1:15pm--For the umpteenth time, someone needs a kid's chicken fingers on the fly (fast as possible). I'm a little annoyed, but everyone's working really hard on the floor today; a few mistakes are inevitable. I translate this need to Joel, who is valiantly struggling to stay out of the weeds...he handles the hiccup like the true pro that he is. We get it out as quickly as we can. Hey, if the kids are happy, then Mom is happy. And that is the goal, isn't it?
1:27pm--A woman just requested to change tables because she thought that her server was trying to steal her husband. Read that sentence again, please. I seriously can't make this stuff up.
1:45pm--Jon arrived almost 2 hours ago and has started getting things ready for dinner. He intercepts me yelling for refills of things from the top of the stairs and passes them on to Omar and Jaime...More she crab! More grits! More fritatta! Whaddya mean, no more fritatta? I made 72 portions! I do some quick mental math and realize that yes, we probably have sold close to that amount. Hopefully sales of that item will dwindle as we delve further into the lunch portion of the day.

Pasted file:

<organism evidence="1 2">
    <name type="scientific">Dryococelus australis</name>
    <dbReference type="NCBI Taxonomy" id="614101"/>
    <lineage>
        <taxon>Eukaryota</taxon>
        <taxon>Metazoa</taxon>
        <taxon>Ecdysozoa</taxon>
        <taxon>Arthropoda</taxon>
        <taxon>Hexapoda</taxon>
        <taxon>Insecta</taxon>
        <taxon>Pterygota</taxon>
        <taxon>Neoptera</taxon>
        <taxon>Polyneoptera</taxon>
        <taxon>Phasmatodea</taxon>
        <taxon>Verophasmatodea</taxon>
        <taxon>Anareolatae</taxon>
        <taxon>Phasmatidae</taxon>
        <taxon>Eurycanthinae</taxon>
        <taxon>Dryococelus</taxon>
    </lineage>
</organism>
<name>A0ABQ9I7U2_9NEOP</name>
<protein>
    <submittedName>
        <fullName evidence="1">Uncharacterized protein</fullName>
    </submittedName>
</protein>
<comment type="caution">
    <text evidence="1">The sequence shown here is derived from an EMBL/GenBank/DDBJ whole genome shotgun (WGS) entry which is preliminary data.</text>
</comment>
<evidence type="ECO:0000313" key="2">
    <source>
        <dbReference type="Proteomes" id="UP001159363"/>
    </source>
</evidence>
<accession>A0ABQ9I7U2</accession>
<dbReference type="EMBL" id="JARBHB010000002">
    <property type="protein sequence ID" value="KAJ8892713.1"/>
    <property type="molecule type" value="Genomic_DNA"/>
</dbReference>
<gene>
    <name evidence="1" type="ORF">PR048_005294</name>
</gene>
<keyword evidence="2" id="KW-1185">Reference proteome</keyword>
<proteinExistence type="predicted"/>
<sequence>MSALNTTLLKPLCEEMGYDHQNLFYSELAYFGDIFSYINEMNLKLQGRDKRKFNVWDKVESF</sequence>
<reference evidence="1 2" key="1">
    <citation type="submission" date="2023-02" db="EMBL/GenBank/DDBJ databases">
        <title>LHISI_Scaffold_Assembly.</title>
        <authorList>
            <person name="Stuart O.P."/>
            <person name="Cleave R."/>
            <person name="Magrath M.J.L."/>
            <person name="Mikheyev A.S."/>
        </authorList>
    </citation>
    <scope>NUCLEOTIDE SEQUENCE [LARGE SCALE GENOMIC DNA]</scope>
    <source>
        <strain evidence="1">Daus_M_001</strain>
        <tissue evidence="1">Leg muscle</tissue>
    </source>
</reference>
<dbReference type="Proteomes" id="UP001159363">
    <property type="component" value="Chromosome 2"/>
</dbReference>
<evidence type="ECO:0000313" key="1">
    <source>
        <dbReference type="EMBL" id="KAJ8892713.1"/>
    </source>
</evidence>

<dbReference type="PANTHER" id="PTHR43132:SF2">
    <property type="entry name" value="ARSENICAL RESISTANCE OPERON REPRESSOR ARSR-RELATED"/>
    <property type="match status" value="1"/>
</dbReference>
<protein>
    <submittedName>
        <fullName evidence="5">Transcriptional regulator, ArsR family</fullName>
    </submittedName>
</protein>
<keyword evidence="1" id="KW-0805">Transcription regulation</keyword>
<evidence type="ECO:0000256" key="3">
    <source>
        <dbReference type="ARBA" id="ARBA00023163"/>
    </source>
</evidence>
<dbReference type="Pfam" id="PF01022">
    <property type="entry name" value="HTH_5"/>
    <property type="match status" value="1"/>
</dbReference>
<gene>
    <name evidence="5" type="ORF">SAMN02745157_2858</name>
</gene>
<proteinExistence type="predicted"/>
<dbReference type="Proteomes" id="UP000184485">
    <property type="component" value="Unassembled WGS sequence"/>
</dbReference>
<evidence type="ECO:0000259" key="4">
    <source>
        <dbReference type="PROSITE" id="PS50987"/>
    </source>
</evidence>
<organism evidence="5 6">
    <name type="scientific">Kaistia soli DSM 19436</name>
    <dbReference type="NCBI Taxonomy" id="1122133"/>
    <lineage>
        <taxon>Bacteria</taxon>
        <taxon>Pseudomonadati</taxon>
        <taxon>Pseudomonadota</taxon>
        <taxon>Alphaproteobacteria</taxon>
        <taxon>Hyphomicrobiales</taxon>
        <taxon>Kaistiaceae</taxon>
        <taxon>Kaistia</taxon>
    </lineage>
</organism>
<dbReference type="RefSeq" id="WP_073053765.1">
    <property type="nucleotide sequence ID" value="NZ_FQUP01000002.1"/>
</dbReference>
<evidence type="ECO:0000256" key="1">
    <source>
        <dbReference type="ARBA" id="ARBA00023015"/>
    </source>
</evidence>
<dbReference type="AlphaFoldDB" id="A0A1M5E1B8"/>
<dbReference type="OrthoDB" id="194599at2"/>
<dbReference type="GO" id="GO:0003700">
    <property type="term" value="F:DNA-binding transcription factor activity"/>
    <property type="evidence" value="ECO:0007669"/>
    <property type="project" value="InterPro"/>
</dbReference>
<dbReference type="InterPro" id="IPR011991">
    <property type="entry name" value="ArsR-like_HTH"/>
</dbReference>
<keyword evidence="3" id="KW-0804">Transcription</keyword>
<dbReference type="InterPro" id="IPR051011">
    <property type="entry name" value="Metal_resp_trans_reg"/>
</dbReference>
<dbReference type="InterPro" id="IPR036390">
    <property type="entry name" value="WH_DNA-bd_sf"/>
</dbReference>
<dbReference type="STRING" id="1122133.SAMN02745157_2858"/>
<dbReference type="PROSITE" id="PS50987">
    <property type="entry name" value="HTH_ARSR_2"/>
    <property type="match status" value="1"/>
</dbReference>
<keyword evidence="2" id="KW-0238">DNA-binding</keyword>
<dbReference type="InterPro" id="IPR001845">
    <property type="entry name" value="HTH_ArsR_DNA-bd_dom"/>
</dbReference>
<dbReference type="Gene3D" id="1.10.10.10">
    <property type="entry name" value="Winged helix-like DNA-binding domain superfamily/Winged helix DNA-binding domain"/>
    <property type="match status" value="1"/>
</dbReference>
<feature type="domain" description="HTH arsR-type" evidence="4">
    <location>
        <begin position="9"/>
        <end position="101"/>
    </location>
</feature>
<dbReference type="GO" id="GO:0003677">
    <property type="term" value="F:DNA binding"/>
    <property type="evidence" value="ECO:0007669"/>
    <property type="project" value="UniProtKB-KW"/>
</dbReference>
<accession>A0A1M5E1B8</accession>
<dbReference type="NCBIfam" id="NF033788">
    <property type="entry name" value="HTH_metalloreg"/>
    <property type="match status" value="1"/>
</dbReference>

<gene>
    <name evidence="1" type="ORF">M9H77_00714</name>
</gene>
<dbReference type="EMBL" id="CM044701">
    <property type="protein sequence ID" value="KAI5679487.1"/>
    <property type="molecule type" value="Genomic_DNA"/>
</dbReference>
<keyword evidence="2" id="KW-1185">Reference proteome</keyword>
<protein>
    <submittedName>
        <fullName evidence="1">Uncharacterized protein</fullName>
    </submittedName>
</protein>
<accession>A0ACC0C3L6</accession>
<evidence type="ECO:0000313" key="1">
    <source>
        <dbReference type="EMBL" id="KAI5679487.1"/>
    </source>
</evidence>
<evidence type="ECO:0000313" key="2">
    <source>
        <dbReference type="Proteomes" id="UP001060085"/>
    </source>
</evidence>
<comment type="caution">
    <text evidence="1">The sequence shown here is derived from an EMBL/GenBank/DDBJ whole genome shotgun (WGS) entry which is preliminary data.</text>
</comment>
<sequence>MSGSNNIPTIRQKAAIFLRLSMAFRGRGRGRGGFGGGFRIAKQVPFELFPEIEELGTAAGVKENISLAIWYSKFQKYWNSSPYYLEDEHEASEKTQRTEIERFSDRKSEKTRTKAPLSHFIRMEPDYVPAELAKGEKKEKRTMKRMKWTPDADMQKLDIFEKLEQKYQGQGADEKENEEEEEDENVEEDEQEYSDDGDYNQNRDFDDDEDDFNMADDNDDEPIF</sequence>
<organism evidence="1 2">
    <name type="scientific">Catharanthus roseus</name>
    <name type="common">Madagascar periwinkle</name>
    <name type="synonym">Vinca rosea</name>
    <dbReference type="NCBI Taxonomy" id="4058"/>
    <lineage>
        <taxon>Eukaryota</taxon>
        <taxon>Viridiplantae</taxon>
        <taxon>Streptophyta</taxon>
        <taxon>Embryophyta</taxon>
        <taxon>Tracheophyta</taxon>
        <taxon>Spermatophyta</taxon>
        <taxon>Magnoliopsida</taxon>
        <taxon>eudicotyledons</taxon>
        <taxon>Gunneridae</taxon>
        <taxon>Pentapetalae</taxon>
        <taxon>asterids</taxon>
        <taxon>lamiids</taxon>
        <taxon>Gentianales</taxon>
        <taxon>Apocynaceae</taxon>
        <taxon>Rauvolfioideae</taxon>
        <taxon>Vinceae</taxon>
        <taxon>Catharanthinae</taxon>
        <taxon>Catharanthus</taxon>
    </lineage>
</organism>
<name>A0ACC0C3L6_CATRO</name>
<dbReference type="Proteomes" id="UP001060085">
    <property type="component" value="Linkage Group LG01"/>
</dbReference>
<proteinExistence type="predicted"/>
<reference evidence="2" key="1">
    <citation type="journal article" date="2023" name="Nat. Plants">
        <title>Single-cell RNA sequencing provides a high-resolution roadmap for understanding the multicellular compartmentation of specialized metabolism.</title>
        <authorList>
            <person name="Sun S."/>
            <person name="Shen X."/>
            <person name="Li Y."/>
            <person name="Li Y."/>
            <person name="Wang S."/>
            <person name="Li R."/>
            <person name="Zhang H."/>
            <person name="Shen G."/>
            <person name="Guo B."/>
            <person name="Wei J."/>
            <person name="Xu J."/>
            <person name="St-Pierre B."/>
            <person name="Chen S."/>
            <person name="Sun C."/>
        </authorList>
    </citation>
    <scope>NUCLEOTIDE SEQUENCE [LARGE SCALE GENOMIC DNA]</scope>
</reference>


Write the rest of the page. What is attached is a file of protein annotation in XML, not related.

2:30pm--Ozzie tells me that he has to leave to start working at Ecco for dinner. I thank him for a job well done--he really busted his ass today and was a total stud behind the line. 86 fritatta! Thought I was going to make it on that one...Orlando moves over to grill and Steve takes on saute solo. Orders are still pouring in. I'm burning a hole in the 10 feet behind the bar between the main pick-up window and the pantry window...I've still got some hustle. Brent and Major were right--I am incredibly fast in distances under 10 feet. I think the guys are starting to lose focus a little bit...some of the plates are coming up a little sloppy...limp, flaccid bacon, giant fatty end of bacon in an otherwise tiny pile of collard greens, overcooked eggs...I hand each of the mistakes back to them and they quickly replace them with perfect plates. Gotta imagine there are some pretty happy guests today.